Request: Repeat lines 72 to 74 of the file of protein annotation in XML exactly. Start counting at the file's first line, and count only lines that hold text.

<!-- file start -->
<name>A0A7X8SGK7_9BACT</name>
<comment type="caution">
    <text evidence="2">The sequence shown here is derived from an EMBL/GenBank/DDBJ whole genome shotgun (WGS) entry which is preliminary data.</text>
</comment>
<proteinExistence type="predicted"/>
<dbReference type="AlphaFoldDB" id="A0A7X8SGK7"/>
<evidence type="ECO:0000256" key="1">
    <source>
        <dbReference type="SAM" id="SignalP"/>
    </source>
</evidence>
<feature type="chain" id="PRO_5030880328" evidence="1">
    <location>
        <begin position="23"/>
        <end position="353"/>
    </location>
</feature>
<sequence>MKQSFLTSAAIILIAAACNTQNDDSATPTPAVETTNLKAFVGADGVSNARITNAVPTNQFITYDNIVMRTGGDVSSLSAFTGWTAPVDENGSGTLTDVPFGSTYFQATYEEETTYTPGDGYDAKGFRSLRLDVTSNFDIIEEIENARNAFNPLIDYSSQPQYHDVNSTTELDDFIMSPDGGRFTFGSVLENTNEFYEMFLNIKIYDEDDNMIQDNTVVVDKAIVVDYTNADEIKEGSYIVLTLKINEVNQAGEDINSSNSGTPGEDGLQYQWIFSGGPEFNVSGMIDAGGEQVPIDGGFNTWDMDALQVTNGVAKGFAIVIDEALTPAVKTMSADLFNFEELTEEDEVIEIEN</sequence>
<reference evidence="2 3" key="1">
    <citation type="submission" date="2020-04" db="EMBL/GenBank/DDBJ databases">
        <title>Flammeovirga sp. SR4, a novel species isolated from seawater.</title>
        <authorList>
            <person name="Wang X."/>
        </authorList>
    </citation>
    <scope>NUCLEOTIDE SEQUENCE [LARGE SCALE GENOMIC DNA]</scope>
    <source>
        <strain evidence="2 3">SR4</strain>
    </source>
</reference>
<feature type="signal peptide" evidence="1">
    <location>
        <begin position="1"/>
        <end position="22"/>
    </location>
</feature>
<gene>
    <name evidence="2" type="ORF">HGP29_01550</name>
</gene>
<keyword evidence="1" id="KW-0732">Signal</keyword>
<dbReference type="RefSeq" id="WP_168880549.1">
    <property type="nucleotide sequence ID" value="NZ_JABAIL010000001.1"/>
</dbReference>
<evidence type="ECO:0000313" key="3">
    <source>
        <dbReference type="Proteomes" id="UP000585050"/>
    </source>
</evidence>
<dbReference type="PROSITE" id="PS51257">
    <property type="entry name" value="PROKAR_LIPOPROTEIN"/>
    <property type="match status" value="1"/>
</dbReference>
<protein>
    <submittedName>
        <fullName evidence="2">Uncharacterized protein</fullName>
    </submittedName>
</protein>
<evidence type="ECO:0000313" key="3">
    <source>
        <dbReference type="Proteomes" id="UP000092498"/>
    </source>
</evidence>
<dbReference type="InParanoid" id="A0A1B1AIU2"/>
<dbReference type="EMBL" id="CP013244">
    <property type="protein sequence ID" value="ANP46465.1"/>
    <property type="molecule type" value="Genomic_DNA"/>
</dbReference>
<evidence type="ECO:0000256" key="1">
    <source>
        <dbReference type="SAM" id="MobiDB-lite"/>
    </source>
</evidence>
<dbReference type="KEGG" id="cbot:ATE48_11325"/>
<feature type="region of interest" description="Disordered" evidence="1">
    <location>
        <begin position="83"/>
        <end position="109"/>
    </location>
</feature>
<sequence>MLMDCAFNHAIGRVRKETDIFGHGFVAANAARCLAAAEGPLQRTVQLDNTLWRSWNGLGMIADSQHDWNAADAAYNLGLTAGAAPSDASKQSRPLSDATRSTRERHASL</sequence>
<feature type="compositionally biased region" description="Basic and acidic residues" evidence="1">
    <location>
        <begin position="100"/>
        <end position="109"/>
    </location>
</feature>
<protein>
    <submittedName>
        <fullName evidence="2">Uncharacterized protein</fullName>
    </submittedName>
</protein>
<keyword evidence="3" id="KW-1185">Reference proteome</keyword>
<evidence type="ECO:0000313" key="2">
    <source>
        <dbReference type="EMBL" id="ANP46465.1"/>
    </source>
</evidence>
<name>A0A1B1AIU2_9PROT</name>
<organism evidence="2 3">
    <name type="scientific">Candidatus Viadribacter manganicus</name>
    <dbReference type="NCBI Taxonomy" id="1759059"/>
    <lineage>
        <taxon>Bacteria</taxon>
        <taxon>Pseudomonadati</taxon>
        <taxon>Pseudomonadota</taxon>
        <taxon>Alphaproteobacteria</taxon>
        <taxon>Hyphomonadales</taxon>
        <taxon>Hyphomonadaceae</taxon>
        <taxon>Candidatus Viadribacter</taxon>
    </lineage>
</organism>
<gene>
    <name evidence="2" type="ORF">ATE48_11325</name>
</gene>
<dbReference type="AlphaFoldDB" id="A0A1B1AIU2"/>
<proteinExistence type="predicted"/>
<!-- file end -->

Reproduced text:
</evidence>
<dbReference type="KEGG" id="cbot:ATE48_11325"/>
<feature type="region of interest" description="Disordered" evidence="1">